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Often when we hear the word “metabolism” come up in conversation, it’s when someone is talking about weight. The topic could be sudden weight gain, prolific weight loss or even a story about someone who “is fit because they have a great metabolism.” In addition, we hear the stories of people using dietary supplements to help their metabolism and how others focus on lifestyle habits like eating healthier. There seems to be a belief that metabolism is the key player in dictating our weight in all of this. But what is metabolism really? Let’s explore.

1) What is metabolism?

Metabolism is a process during which your body takes food and makes it into energy. A high metabolism means that your body burns more calories. In contrast, a low metabolism means that your body burns fewer calories.

When it comes to burning calories, our bodies do it in three ways:

  1. Making the energy needed to keep our bodies going in a resting state. Here we include things like keeping hearts beating, lungs breathing and stomachs digesting. This is called basal metabolic rate (BMR). 
  2. Producing the energy needed to perform everyday activities like walking, talking and even thinking. 
  3. Coming up with the energy needed to exercise. This includes everything from going for a run to playing a game of tennis to resistance training. 

Genetics, what you’ve inherited from your parents and their parents before them, plays a role in how fast or slow your metabolism is. But other things like age, muscle mass, diet and even stress levels can affect your metabolism.

2) How does your metabolism generally affect your weight?

Your metabolism affects your weight because it determines how many calories you burn. If you have a high metabolism, you’ll burn more calories while at rest or performing everyday tasks than someone with a slower metabolism. And if you burn more calories than you consume, you’ll lose weight.

This can be problematic for people who would like to put on weight, such as athletes in weight-class sports or people trying to build muscle. For these individuals, it’s essential to eat enough calories to fuel their activity level and support their weight goals.

Conversely, you’ll burn fewer calories at rest if you have a low metabolism. And if you consume more calories than you burn, you’ll gain weight.

3) How does metabolism affect weight loss or weight gain?

Metabolism matters a lot when it comes to weight loss and weight gain. As we’ve already said, when someone with a high metabolism is at rest or performs everyday tasks like emptying the dishwasher, they’ll likely burn more calories than someone with a low metabolism. 

A high metabolic rate can be a blessing if your goal is losing weight and keeping it off. If this is you, you’re fortunate because you can eat more calories without gaining weight. However, if you want to gain weight, you may have to eat more calories than someone with a lower metabolic rate to reach your desired goal.

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Metabolism is not the only factor, though. Diet and exercise are also important and cannot be ignored. Think about it more like a triad of factors working together to help you lose or put on weight, depending on your goals.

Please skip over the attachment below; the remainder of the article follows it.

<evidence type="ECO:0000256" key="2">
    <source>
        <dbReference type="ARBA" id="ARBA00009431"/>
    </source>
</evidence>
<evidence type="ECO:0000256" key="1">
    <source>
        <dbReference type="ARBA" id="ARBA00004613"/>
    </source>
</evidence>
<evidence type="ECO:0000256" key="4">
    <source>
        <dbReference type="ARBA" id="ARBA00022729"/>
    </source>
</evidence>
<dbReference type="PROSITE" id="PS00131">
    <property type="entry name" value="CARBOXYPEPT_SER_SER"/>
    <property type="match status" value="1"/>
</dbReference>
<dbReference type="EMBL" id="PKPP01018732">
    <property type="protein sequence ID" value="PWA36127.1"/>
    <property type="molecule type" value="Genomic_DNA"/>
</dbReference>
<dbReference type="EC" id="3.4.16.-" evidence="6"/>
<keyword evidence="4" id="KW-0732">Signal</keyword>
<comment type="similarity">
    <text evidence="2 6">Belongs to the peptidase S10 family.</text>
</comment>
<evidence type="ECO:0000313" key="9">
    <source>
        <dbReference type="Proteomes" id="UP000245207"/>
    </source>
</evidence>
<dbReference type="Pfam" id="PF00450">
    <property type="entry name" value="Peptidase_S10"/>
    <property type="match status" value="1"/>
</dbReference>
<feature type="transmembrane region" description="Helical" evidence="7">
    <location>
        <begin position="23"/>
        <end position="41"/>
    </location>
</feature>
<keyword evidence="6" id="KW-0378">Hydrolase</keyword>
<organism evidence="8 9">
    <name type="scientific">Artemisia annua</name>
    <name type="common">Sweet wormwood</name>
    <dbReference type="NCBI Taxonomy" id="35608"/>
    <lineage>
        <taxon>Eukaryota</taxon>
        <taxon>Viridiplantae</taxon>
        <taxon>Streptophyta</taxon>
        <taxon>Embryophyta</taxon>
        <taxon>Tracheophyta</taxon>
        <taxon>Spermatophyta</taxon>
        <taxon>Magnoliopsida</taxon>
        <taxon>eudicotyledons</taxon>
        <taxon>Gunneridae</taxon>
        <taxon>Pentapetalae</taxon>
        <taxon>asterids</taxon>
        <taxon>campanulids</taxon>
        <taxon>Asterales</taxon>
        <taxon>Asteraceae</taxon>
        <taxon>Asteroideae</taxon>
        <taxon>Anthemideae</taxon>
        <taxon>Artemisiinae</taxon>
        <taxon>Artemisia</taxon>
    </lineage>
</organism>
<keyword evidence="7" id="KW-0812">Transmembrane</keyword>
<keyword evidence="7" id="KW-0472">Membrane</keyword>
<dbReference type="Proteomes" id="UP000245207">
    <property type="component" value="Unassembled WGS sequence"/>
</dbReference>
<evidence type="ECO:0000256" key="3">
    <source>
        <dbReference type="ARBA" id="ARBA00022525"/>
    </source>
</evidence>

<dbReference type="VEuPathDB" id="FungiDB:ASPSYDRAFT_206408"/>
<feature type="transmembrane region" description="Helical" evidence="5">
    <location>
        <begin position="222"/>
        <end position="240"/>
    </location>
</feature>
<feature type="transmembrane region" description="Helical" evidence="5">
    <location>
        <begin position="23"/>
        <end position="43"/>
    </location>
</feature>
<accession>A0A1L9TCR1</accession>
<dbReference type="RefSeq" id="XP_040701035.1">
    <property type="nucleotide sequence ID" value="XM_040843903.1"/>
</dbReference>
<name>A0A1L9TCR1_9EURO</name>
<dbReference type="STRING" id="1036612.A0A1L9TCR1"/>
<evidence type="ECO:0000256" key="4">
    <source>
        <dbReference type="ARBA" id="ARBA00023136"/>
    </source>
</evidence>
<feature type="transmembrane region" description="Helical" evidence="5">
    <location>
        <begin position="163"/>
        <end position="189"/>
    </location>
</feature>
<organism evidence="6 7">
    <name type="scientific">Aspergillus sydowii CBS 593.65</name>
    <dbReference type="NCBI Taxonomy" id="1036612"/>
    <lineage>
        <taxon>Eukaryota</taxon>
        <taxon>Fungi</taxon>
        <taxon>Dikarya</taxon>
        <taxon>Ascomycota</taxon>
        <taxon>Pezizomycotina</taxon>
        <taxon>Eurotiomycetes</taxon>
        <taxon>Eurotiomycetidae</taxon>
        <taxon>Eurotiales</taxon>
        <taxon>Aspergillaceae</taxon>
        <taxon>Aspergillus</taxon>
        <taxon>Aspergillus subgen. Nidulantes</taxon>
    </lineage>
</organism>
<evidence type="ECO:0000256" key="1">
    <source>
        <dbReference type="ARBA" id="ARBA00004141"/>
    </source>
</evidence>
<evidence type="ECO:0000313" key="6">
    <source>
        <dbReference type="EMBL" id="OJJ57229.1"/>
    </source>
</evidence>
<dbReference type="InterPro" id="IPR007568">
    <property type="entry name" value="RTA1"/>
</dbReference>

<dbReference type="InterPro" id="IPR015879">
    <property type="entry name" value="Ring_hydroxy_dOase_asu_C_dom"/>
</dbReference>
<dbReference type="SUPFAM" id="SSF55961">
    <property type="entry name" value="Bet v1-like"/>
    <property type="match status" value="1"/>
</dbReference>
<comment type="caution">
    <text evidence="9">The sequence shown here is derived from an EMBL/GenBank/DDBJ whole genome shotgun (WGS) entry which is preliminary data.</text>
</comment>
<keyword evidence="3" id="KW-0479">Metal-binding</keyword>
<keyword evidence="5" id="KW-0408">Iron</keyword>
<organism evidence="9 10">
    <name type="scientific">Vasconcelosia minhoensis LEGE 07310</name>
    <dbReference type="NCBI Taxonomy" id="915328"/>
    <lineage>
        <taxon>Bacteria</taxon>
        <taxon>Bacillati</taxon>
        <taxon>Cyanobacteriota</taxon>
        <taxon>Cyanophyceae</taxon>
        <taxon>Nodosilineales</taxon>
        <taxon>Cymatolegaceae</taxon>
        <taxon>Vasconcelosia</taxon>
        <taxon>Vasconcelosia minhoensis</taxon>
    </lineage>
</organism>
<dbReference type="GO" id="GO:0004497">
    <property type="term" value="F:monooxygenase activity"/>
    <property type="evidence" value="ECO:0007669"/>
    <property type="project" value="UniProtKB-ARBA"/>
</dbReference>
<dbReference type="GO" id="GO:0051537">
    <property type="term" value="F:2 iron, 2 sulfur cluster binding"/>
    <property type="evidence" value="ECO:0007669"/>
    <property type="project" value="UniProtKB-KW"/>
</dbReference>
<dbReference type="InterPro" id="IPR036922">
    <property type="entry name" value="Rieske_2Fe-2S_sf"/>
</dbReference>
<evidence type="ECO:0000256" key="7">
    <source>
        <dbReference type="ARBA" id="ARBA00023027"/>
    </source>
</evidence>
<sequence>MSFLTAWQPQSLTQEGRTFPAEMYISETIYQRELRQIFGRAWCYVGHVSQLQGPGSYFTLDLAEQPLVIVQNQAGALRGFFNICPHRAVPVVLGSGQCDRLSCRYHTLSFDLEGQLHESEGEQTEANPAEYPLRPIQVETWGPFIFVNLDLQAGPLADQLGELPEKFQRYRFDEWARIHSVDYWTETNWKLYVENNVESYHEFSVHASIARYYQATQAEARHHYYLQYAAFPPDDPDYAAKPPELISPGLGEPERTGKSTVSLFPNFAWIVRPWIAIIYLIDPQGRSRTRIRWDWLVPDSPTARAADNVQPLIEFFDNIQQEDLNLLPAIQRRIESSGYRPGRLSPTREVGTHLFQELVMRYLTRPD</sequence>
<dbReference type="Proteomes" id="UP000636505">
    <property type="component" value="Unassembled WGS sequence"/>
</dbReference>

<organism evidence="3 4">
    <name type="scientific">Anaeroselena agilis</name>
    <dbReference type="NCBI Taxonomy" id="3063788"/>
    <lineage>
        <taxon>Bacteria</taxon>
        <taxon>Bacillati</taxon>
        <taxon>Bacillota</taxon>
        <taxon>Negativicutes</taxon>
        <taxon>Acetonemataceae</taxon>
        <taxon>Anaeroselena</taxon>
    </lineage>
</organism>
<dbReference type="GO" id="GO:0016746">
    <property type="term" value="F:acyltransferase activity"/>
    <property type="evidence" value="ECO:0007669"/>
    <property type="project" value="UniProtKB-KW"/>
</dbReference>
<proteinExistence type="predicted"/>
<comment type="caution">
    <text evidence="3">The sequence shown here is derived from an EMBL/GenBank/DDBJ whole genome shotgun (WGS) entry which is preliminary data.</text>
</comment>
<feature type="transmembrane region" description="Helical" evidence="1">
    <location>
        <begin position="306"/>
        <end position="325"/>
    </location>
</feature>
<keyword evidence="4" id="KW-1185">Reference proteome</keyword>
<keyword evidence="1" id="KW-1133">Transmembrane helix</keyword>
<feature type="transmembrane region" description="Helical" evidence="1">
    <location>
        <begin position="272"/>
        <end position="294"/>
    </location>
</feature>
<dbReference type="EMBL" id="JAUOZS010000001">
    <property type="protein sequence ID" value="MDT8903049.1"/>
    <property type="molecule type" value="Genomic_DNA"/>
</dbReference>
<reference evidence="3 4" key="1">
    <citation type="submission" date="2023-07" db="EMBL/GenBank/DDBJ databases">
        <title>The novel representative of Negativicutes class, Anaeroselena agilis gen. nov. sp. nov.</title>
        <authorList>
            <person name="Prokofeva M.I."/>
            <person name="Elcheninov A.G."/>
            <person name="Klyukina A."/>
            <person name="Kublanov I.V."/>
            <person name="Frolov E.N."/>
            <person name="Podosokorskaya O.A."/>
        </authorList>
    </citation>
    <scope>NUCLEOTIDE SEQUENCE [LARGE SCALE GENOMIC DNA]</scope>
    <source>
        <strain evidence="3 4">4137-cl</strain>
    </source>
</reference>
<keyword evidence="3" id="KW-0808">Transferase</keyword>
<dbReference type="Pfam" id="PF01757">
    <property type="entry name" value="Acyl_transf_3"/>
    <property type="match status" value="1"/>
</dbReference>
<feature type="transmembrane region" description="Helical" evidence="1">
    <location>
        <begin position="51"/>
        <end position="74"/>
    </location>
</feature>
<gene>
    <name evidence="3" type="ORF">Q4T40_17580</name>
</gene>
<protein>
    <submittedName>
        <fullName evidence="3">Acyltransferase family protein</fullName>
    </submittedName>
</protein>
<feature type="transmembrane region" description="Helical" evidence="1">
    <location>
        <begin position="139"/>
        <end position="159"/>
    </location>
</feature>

4) How does diet impact metabolism?

One of the most important things about how to eat for a healthy metabolism is to avoid crash and fad diets. A research study of participants from the Biggest Loser reality show revealed that these types of temporary, highly restrictive diets may permanently slow metabolic rates in the long-term. 

It should come as no surprise that eating a diet high in processed foods and sugary drinks can negatively affect your metabolism as well.

Instead, try to eat a healthy and balanced diet with lots of fruits, vegetables, lean and whole grains. If what you eat will help your metabolism, this will be one of the most important steps you can take. And even if it’s not boosting your metabolism rate, it isn’t impeding it. Your body will also benefit from all the nutrient-rich foods you’re consuming.

6) How else can you maintain a healthy metabolism?

As we’ve just explained, you can maintain a healthy metabolism by eating a healthy diet and exercising regularly. But there are a few other considerations for maintaining a healthy metabolism. 

The first is to ensure you’re taking proper care of your digestive health. Research has made connections between poor gut health and many issues, including physical ailments like gas, bloating, constipation and abdominal pain. Others include lack of energy, immune system problems, challenges losing weight, brain fog and hormonal irregularities. With this in mind, it is no surprise that altered gut microbiomes have been linked to metabolic diseases and disorders.

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Next, you might consider using digestive enzymes to help your body better break down and absorb the nutrients in the foods you eat. This is especially important as we age since our bodies produce fewer enzymes naturally. You might also benefit from taking a colon health supplement which can help to cleanse the colon, reduce toxins and promote regularity.

Last, but not least, make sure you’re getting enough sleep. Research has shown that sleep deprivation is linked to weight gain and increased insulin resistance and changes in hormones that control appetite. All of these can lead to difficulty losing weight and, over time, obesity.

You and Your Metabolism: New Best Friends

So there you have it. Now you know all about your new best friend, your metabolism, and how it can help you lose or gain weight. Remember that it’s only one part of the equation and that diet and exercise are essential factors. With a bit of effort, you can have the healthy body and metabolism you’ve always wanted.